According to the imbecile reviewer at The Guardian, Nyman's score has "unremitting force", while the slide show is "unflinching stuff, horrific to watch". The transferred epithet "unflinching" is meant to describe the heroic stance of sophisticated Barbican and South Bank audiences, prepared to face "horrors" ignored by the unwashed masses. This is simply yuppie self-congratulation. Christopher Kondek's multi-video screening is an "intuitive response" (his term) to the images in King's book. In other words, Kondek purloins their aura of social crisis without bothering to convey King's carefully-constructed arguments. The point is that Stalin was so hostile to the revolutionary proletarian internationalism of the original Bolshevik Party, he not only had to destroy the rest of the central committee and every leading rank-and-file member, but had to travesty history, air-brush photographs and commission fraudulent historical paintings, drawings and woodcuts. Kondek concentrates on the blotted heads of Rodchenko's own copy of Ten Years Of Uzbekistan, private manifestations of the fear induced by Stalin's police state. Horror and despair become excuses for liberal complacency.

Michael Nyman's music - taken from his ballet The Fall Of Icarus and cynically topped and tailed for the occasion (in pre-concert discussions Nyman boasts about "recycling this slab of music") - shamelessly plagiarises Stravinsky to confirm cliches about "Russian melancholy". In an attempt to match the gravitas of Steve Reich's Different Trains, sepia pictures of flat-capped masses from the 30s summon regretful sobs about holocaust, revolution and war. At one point in Kondek's video, a photograph of Stalin is faded poignantly, completely losing the pertinence of King's retrieval of the facts about counter-revolution in Russia.

The message of Nyman's sententious homily is: there were atrocities in the past, it's all very sad, everyone involved is dead now anyway, we shall all die too, let's weep into our own graves. Sentimentality about death has become a new ideology for justifying social inequality and exploitation. King's book exposed Stalin's lies: it's also very funny. Nyman's version is phony pity laced with gothic voyeurism. As new waves of refugees flee US and UK bombs dropped on Afghanistan, there are plenty of current "horrors" we can actually DO something about. Blurred by self-regarding tears and their "unflinching" self-righteousness, Nyman's audience are not allowed to grasp who did what to whom, and why.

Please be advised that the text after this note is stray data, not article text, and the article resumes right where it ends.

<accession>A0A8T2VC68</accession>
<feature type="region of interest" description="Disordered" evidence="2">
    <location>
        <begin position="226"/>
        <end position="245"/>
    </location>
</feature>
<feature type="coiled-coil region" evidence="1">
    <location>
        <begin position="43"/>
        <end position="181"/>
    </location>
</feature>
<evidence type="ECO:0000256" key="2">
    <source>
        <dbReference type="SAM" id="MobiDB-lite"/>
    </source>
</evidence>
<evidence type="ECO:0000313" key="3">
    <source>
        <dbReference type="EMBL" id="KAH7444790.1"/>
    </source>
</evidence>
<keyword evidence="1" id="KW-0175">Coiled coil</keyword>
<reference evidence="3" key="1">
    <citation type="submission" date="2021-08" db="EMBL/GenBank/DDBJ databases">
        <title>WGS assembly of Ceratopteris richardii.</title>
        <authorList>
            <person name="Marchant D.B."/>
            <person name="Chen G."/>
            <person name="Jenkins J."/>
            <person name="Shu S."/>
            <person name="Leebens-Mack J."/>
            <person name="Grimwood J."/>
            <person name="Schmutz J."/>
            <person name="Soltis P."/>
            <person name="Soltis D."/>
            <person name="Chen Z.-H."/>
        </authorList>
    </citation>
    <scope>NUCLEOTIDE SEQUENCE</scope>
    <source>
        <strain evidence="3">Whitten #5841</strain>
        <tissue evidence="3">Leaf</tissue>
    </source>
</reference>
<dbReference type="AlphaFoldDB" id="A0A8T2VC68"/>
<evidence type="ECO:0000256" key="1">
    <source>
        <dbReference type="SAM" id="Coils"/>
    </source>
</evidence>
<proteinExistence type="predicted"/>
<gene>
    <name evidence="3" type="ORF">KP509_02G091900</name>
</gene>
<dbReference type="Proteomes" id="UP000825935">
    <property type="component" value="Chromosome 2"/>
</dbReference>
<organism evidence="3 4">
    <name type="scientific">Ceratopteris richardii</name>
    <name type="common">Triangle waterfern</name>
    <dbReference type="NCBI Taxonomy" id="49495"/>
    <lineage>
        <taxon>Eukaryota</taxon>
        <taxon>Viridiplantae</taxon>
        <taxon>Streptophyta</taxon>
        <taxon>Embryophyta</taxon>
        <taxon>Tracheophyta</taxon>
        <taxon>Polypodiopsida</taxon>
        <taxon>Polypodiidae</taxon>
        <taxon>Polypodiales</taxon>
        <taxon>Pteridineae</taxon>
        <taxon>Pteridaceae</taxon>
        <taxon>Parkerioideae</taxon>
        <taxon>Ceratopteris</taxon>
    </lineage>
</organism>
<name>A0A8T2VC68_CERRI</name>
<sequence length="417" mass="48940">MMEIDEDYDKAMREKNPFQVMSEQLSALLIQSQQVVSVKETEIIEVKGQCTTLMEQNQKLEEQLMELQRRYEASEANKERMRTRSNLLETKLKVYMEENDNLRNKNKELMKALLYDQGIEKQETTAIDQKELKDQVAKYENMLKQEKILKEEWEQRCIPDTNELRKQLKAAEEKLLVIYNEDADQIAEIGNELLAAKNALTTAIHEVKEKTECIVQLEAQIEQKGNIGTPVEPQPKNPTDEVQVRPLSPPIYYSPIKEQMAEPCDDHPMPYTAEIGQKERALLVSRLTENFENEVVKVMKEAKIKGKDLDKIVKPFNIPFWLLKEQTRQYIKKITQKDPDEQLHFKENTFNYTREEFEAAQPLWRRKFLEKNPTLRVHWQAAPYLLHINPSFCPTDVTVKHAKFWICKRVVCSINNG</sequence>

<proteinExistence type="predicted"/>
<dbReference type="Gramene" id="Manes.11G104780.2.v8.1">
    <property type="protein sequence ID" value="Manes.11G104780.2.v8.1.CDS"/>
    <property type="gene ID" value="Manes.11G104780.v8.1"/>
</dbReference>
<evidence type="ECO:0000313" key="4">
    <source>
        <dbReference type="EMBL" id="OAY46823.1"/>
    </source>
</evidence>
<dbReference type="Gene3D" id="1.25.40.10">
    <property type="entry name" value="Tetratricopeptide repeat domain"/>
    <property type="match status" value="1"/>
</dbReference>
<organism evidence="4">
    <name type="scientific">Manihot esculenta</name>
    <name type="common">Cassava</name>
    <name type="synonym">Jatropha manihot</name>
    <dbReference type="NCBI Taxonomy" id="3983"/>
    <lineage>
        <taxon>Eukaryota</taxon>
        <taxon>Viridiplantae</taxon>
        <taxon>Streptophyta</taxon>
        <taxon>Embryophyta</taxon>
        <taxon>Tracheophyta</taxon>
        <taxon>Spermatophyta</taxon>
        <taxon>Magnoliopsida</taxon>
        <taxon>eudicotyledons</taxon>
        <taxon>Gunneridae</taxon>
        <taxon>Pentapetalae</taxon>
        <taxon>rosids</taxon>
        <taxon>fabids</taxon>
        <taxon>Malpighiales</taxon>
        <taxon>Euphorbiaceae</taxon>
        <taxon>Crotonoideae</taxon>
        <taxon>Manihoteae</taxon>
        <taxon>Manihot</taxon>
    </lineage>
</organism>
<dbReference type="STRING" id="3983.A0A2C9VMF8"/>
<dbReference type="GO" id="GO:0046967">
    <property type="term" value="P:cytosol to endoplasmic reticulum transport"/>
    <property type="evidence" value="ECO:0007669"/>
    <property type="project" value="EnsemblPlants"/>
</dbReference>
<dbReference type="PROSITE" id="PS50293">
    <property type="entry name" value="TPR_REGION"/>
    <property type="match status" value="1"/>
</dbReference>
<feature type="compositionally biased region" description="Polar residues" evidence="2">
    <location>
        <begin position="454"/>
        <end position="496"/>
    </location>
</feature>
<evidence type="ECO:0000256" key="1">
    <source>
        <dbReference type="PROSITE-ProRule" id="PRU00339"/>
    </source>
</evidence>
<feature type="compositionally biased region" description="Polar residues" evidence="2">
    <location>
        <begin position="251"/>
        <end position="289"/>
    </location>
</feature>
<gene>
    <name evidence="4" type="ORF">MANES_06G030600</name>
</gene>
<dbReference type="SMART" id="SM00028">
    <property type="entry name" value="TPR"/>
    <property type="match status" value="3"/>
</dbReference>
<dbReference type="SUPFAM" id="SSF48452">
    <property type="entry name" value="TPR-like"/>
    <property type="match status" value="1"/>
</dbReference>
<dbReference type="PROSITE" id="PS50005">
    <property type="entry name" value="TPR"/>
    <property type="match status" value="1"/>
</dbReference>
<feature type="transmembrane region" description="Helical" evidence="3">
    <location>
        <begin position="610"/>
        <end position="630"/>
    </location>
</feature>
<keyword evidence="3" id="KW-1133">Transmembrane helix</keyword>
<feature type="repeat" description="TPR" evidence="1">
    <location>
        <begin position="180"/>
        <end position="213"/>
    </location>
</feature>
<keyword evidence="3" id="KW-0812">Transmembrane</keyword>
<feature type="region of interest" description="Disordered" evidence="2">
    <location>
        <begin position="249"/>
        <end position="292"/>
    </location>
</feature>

Nyman's opportunism in the area of modern composition is notorious. Using "postmodernist" ideology to justify his lack of originality, he turns baroque cliches into yuppie Techno. Terrified of the hard-left rigour of our real composers (Finnissy, Barrett, Dench, Dillon), the establishment put an Ersatz on the art pedestal. Now Nyman's politics stand revealed as equally casual and vacuous.

Stalinism was the victory of mediocrity - the interests of a class of state-capitalist exploiters - over the egalitarian ideals of the revolution. Nyman's mediocrity is the soundtrack to a class of New Labour scoundrels who have used the name of socialism to cut hospitals and schools, bomb poor countries and corral refugees.


Issued by in the cause of anti-capitalism and world revolution.

The picket:

K. Pidgeon, Philip Clark, Out To Lunch and Harry Gilonis




Get You Back Home